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Ogre Battle 64 – Nintendo 64

Ogre Battle 64 – Nintendo 64

OgreBattle64PlatformNintendo 64

Developer: Quest, Dual Corporation

Publisher: Atlus

Release Date: October 7th, 2000

Genre: Real-Time Strategy, RPG

Nerd Rating: 8.0 / 10

Welcome to Palatinus, currently the puppet kingdom of the Holy Lodis Empire. This multi-region nation is torn apart from war, just like every other fantasy or medieval RPG. The player takes control of recent military graduate Magnus Gallant who rightfully serves the Southern Region until the flames of battle spark a civil war. Magnus chooses (no you aren’t able to choose this time) to aid the revolution and meets plenty of comrades along the way. Magnus’s enemies invade from all around the world and even from the ever-threatening Netherrealm. Where Magnus and his battalion (known as the Blue Knights, but often renamed since it’s generic and disappointing) end up is completely up to you.

What is this power? Oh it's probably nothing.

What is this power? Oh it’s probably nothing.

Ogre Battle 64, like the rest of the games in the saga, support multiple branching endings. While the other entries only tweak the ending just in the finer details, Ogre Battle 64 provides you with six highly different endings. This adds to the amount of replay-ability the game has to offer, as it is highly addicting to try and nab all six. Will you be the “Paladin King” of Palatinus or the monster cast out of the revolution? Your choices will lay the path you will later walk upon.

For those of you that have been keeping up with the Ogre Battle series so far, Ogre Battle 64: Person of Lordly Caliber is the third entry in terms of release. When it comes in the story-telling lore however, it is second in the timeline. This is due to the fact that, while released third, it is supposed to be a sequel to Ogre Battle: March of the Black Queen. This is evident as both games share the same general game play style, much like Tactics Ogre: Let Us Cling Together and Tactics Ogre: The Knights of Lodis.

If you are just diving into the Ogre Battle series or moving from the highly popular Tactics Ogre titles, you may have a difficult time grasping Ogre Battle 64‘s gameplay. Unlike Tactics Ogre, where you control up to twelve individual units, you control up to ten squads of characters. Instead of fighting on an isometric grid in a single location, you fight across an entire region that encompasses multiple cities and other dwellings. The goal for many missions is often to destroy the enemy leader or take over an individual city/castle, but the objectives do change While it may take some adjustment, you should be able to pick it up at the latest by mission 4. The tutorial does a fantastic job of teaching newcomers the ropes.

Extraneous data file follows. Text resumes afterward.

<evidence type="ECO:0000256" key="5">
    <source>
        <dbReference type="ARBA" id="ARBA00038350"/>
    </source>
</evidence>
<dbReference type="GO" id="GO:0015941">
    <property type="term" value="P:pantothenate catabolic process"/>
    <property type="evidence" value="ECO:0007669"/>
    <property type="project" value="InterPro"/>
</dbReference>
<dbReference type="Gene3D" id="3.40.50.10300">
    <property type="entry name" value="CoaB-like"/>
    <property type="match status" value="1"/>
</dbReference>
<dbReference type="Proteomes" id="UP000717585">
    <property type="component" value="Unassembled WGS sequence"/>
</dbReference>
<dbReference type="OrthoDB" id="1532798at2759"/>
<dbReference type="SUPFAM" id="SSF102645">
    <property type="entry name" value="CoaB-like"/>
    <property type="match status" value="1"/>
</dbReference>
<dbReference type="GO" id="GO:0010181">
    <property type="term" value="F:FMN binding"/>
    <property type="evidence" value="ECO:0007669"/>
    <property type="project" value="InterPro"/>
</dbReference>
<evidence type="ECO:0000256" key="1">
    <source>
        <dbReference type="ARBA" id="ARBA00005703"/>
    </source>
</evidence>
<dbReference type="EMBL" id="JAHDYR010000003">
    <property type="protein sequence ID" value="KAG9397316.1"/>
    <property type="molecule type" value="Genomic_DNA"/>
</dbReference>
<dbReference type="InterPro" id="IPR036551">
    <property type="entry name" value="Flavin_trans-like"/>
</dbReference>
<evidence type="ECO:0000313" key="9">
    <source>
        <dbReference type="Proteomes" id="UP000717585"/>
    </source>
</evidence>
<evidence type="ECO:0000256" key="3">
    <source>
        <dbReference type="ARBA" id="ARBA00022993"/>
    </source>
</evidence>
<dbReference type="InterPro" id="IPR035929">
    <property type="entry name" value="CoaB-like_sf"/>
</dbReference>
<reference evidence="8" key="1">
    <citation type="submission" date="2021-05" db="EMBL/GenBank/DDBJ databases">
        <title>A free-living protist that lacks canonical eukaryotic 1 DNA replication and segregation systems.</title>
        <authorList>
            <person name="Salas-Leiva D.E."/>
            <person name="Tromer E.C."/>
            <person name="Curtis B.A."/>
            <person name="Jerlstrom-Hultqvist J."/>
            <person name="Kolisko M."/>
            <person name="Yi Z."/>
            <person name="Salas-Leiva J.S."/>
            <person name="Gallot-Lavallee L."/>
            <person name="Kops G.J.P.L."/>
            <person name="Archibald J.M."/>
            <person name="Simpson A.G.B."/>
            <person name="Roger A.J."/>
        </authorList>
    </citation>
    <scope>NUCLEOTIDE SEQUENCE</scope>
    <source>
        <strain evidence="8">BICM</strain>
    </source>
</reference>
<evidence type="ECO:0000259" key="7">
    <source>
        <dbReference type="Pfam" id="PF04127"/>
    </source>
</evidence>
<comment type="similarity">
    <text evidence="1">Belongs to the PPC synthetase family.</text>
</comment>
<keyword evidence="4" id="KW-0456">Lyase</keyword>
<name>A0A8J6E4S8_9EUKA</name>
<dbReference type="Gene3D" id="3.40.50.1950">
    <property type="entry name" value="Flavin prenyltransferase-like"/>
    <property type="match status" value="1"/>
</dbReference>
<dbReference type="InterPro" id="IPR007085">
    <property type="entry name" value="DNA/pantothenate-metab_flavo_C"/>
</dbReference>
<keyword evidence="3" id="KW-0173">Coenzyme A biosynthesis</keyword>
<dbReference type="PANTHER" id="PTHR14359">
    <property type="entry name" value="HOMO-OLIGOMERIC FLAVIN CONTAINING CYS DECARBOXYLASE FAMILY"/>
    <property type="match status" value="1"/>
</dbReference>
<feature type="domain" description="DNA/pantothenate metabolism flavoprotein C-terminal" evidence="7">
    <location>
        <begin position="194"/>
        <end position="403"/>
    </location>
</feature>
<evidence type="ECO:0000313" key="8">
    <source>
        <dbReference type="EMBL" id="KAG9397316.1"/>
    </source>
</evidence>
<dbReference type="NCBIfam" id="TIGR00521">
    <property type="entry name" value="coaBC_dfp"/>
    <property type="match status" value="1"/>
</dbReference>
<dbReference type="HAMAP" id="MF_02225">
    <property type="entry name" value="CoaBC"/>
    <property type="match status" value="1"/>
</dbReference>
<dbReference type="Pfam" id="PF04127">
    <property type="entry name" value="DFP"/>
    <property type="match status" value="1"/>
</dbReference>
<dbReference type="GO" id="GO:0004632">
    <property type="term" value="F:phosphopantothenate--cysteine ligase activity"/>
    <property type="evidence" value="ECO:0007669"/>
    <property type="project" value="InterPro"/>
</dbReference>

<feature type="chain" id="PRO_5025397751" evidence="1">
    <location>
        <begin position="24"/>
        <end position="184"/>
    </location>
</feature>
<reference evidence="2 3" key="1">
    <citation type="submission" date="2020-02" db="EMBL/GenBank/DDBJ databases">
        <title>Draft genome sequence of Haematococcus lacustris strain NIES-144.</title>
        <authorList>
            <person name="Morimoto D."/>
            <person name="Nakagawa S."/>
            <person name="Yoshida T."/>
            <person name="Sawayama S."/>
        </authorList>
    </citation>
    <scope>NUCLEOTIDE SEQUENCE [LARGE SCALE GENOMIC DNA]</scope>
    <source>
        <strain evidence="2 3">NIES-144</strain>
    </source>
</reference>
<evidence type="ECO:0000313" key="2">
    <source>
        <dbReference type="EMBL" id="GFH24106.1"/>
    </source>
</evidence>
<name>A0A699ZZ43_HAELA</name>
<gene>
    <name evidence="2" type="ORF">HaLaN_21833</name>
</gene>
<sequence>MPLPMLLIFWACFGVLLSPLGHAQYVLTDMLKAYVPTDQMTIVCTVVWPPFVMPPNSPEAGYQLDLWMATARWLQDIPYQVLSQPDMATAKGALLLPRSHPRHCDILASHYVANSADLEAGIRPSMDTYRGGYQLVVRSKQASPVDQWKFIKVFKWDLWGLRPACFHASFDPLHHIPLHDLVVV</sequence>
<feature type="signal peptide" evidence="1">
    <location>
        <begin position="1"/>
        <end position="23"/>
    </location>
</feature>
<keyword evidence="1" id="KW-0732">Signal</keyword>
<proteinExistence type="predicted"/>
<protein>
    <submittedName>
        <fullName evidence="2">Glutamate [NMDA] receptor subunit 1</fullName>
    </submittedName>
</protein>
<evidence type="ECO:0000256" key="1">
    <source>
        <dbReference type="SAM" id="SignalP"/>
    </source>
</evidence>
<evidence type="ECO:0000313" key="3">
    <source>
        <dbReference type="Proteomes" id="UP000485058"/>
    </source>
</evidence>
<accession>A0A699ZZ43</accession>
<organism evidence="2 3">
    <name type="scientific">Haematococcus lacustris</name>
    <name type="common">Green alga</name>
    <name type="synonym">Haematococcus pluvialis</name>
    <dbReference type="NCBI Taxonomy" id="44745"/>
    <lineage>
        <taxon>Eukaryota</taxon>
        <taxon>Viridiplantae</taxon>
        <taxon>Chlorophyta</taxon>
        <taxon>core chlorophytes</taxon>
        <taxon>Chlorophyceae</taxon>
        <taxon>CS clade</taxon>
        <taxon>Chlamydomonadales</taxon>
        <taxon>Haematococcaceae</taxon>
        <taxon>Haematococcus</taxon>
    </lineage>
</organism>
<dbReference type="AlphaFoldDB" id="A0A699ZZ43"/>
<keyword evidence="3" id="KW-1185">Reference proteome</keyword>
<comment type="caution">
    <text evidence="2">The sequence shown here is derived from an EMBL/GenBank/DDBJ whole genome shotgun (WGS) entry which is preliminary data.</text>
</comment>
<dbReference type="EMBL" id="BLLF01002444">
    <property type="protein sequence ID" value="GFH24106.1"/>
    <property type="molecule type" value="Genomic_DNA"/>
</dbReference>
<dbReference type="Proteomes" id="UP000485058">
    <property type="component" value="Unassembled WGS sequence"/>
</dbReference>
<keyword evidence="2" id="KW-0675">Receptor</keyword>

Everyone...take formation!

Everyone…take formation!

Now depending on how you set up your squads is key to victory, or a gateway to your early grave. Each squad can encompass a total of five characters maximum, and it is up to you to organize them. You have nine spaces to choose from (three rows of three) and each character will be used/effected differently depending on where they are placed. For example, the level 3 archer class known as a Diana will only be allowed to fire once per altercation if placed in the front row, but if placed in the back she will be able to fire three times. Another case is if you decide to use one of the many monster classes at your disposal, it will often limit your squad to a mere three or four members. This is the result of the monster being a class L character, which includes not only one space but every space adjacent to the unit. Various factors affect each squad such as type of region, sleep deprivation, time, ailments, and elemental affinities, so you need to keep an eye on which squads you deploy on which mission.


This many of Undead is rather rare…